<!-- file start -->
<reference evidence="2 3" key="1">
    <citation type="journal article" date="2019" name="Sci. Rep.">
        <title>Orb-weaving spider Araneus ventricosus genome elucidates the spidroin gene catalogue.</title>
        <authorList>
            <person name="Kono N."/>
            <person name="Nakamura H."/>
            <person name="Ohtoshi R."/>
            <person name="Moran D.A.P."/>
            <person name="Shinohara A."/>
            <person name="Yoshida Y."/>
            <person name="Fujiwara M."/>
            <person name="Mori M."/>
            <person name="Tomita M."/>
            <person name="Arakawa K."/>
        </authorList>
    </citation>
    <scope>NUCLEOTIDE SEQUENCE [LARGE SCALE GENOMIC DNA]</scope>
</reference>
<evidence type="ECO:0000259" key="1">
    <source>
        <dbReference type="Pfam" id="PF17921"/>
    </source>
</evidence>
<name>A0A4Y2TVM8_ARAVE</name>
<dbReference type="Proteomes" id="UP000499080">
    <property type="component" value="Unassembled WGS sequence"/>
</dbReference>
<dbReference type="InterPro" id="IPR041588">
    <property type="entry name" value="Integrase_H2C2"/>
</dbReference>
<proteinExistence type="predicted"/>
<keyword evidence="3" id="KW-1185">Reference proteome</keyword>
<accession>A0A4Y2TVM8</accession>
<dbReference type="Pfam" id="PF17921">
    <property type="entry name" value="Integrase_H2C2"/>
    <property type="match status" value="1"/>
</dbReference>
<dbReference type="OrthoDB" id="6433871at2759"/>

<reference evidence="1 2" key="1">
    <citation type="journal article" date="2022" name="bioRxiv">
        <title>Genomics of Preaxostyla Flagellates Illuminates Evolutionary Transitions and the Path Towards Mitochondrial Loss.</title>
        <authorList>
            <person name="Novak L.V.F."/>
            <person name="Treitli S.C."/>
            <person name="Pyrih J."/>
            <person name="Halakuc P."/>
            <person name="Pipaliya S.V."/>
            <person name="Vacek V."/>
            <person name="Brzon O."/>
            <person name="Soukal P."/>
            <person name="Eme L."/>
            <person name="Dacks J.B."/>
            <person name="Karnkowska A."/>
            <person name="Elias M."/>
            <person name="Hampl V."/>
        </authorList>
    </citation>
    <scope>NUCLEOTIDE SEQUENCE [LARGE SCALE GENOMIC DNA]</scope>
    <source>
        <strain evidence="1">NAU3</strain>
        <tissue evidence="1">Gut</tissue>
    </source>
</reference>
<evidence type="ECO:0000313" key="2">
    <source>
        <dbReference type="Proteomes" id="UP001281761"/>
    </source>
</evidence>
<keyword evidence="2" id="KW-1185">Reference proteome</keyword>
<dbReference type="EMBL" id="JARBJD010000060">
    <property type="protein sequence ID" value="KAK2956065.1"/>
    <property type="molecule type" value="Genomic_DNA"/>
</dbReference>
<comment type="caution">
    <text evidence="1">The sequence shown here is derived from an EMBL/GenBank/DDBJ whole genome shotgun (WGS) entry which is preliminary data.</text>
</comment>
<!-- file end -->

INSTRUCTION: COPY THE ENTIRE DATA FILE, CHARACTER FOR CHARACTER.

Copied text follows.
<reference evidence="2 3" key="1">
    <citation type="journal article" date="2019" name="Sci. Rep.">
        <title>Orb-weaving spider Araneus ventricosus genome elucidates the spidroin gene catalogue.</title>
        <authorList>
            <person name="Kono N."/>
            <person name="Nakamura H."/>
            <person name="Ohtoshi R."/>
            <person name="Moran D.A.P."/>
            <person name="Shinohara A."/>
            <person name="Yoshida Y."/>
            <person name="Fujiwara M."/>
            <person name="Mori M."/>
            <person name="Tomita M."/>
            <person name="Arakawa K."/>
        </authorList>
    </citation>
    <scope>NUCLEOTIDE SEQUENCE [LARGE SCALE GENOMIC DNA]</scope>
</reference>
<evidence type="ECO:0000259" key="1">
    <source>
        <dbReference type="Pfam" id="PF17921"/>
    </source>
</evidence>
<name>A0A4Y2TVM8_ARAVE</name>
<dbReference type="Proteomes" id="UP000499080">
    <property type="component" value="Unassembled WGS sequence"/>
</dbReference>
<dbReference type="InterPro" id="IPR041588">
    <property type="entry name" value="Integrase_H2C2"/>
</dbReference>
<proteinExistence type="predicted"/>
<keyword evidence="3" id="KW-1185">Reference proteome</keyword>
<accession>A0A4Y2TVM8</accession>
<dbReference type="Pfam" id="PF17921">
    <property type="entry name" value="Integrase_H2C2"/>
    <property type="match status" value="1"/>
</dbReference>
<dbReference type="OrthoDB" id="6433871at2759"/>

<reference evidence="1 2" key="1">
    <citation type="journal article" date="2022" name="bioRxiv">
        <title>Genomics of Preaxostyla Flagellates Illuminates Evolutionary Transitions and the Path Towards Mitochondrial Loss.</title>
        <authorList>
            <person name="Novak L.V.F."/>
            <person name="Treitli S.C."/>
            <person name="Pyrih J."/>
            <person name="Halakuc P."/>
            <person name="Pipaliya S.V."/>
            <person name="Vacek V."/>
            <person name="Brzon O."/>
            <person name="Soukal P."/>
            <person name="Eme L."/>
            <person name="Dacks J.B."/>
            <person name="Karnkowska A."/>
            <person name="Elias M."/>
            <person name="Hampl V."/>
        </authorList>
    </citation>
    <scope>NUCLEOTIDE SEQUENCE [LARGE SCALE GENOMIC DNA]</scope>
    <source>
        <strain evidence="1">NAU3</strain>
        <tissue evidence="1">Gut</tissue>
    </source>
</reference>
<evidence type="ECO:0000313" key="2">
    <source>
        <dbReference type="Proteomes" id="UP001281761"/>
    </source>
</evidence>
<keyword evidence="2" id="KW-1185">Reference proteome</keyword>
<dbReference type="EMBL" id="JARBJD010000060">
    <property type="protein sequence ID" value="KAK2956065.1"/>
    <property type="molecule type" value="Genomic_DNA"/>
</dbReference>
<comment type="caution">
    <text evidence="1">The sequence shown here is derived from an EMBL/GenBank/DDBJ whole genome shotgun (WGS) entry which is preliminary data.</text>
</comment>